Osprey Publishing has released my latest book, Medieval Handgonnes: The First Black Powder Infantry Weapons.
This was a fascinating and difficult book to write. I've always been interested in the early origins of the firearm and was frustrated by the total lack of any book on the subject. I had to sift through a mountain of archaeological and historical journals and crisscross Europe visiting museums to complete this project. While I'm proud of all my books, I'm especially proud of this one because it's the first book in English on the subject. As far as I can tell, it's the first book on medieval firearms in any language!
Here's a bit of background.
In the early 14th century, cannons entered the arsenals of European armies. This first generation of black powder weapons put fear into the heart of the enemy and in 1453 Ottoman artillery succeeded in breaching the once-impregnable walls of Constantinople. But cannons were slow and cumbersome and difficult to use against infantry. The first handgonnes were the answer. Dismissed by later historians as nothing more than crude tubes that shot wildly inaccurate lead balls, more recent research has revealed the true accuracy of the medieval handgonne together with its penetrative power. The handgonne was a viable weapon from its inception.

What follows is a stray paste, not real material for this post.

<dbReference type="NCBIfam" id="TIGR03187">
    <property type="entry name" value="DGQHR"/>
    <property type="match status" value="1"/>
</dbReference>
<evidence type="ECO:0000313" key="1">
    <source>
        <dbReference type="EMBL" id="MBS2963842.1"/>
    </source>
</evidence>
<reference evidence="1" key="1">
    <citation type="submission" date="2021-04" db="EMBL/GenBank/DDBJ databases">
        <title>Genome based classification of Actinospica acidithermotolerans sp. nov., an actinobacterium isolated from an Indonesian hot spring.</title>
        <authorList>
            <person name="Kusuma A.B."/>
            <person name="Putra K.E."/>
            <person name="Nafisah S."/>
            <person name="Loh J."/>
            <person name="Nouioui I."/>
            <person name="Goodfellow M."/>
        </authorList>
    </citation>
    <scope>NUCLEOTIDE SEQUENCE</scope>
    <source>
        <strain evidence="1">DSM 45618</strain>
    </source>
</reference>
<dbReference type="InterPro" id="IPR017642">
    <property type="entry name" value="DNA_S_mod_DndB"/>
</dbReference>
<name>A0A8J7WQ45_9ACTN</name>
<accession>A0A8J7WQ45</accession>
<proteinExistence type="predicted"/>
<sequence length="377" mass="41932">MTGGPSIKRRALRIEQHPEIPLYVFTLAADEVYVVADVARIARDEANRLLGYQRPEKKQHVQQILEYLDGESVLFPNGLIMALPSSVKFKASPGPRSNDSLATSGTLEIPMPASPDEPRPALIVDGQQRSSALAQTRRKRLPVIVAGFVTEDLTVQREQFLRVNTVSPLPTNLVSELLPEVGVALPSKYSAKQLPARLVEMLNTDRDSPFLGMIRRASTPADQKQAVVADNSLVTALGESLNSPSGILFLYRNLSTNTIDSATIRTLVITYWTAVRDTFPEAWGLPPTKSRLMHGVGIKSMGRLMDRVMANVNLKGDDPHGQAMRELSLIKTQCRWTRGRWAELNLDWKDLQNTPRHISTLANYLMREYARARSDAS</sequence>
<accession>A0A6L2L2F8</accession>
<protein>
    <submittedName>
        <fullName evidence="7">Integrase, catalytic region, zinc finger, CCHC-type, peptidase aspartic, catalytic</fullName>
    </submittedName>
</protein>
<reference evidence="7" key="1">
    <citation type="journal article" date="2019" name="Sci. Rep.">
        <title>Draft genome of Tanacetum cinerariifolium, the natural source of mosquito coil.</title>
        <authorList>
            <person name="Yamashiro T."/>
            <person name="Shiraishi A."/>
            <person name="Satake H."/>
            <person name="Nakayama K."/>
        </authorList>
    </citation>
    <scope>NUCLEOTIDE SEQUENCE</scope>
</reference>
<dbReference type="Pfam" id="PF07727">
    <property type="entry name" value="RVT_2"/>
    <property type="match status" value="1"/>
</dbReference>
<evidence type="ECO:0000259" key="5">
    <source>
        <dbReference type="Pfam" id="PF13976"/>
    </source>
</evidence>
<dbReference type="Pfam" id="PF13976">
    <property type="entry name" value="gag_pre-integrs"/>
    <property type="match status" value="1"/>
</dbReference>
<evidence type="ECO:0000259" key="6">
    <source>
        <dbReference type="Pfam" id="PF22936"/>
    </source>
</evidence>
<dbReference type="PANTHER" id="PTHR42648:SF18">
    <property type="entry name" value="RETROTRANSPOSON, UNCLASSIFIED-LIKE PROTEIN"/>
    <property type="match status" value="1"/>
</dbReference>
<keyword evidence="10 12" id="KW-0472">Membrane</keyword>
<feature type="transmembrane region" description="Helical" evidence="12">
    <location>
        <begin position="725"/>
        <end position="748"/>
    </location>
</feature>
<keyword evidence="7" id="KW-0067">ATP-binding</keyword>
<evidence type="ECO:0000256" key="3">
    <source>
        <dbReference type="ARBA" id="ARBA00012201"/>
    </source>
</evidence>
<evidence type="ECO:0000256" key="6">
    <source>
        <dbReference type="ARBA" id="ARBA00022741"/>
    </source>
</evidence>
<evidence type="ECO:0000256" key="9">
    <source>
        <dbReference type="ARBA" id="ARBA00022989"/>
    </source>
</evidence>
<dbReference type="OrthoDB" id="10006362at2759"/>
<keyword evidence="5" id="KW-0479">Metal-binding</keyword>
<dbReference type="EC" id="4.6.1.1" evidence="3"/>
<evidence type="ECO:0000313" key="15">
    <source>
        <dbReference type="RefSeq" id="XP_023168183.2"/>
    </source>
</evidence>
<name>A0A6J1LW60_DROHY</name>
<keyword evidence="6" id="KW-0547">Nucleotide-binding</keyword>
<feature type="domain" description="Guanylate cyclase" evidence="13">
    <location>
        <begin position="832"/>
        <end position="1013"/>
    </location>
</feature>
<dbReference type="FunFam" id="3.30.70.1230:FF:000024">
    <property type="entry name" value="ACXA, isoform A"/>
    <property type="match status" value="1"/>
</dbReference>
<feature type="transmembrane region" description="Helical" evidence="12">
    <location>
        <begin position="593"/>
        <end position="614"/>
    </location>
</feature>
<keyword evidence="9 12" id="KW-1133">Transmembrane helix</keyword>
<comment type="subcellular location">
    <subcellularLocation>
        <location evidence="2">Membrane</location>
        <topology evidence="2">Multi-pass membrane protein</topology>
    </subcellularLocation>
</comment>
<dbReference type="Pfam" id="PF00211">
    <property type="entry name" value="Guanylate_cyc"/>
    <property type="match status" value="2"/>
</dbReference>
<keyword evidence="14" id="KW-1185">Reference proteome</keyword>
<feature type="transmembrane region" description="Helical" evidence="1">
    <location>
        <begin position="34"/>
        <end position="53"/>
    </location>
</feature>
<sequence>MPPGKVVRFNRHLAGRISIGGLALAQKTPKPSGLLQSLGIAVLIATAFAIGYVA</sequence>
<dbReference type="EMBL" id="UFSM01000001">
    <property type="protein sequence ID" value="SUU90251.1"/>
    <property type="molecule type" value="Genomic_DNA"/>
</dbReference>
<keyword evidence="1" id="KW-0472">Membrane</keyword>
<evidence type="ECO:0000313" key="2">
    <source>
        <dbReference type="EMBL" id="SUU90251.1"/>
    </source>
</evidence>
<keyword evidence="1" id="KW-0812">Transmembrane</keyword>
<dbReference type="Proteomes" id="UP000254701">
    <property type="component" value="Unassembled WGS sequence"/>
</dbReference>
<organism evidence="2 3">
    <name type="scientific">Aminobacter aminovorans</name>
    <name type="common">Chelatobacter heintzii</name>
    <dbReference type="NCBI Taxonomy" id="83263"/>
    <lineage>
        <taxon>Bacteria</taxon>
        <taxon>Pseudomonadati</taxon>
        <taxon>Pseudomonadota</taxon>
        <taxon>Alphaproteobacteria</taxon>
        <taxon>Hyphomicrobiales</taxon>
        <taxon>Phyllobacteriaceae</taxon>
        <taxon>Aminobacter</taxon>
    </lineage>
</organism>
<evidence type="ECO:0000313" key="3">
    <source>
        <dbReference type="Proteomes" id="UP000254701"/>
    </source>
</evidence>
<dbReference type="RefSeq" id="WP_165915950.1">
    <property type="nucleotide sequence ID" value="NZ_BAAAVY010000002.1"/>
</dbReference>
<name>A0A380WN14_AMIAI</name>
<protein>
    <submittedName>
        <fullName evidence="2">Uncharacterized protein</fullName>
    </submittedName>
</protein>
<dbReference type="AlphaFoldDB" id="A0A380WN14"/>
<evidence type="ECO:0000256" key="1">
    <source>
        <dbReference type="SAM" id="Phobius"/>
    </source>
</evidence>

This volume, complete with detailed illustrations and color photographs, tells the story of one of the most revolutionary weapons in history. Readers will be treated to a lush collection of rare photographs and artwork from such far-flung locales as Danish National Museum and the Bayerisches Armeemuseum. Original artwork from Gerry and Sam Embleton illustrate how these weapons were used on the battlefield and reenactor photos demonstrate step-by-step how they were loaded and fired. The firing sequences were provided by The Company of the Wolf Argent and really let you see how the weapons were used in the field.
[Photos courtesy Wikimedia Commons. I'd have to pay twice to reuse the museum photos I ordered for the book!]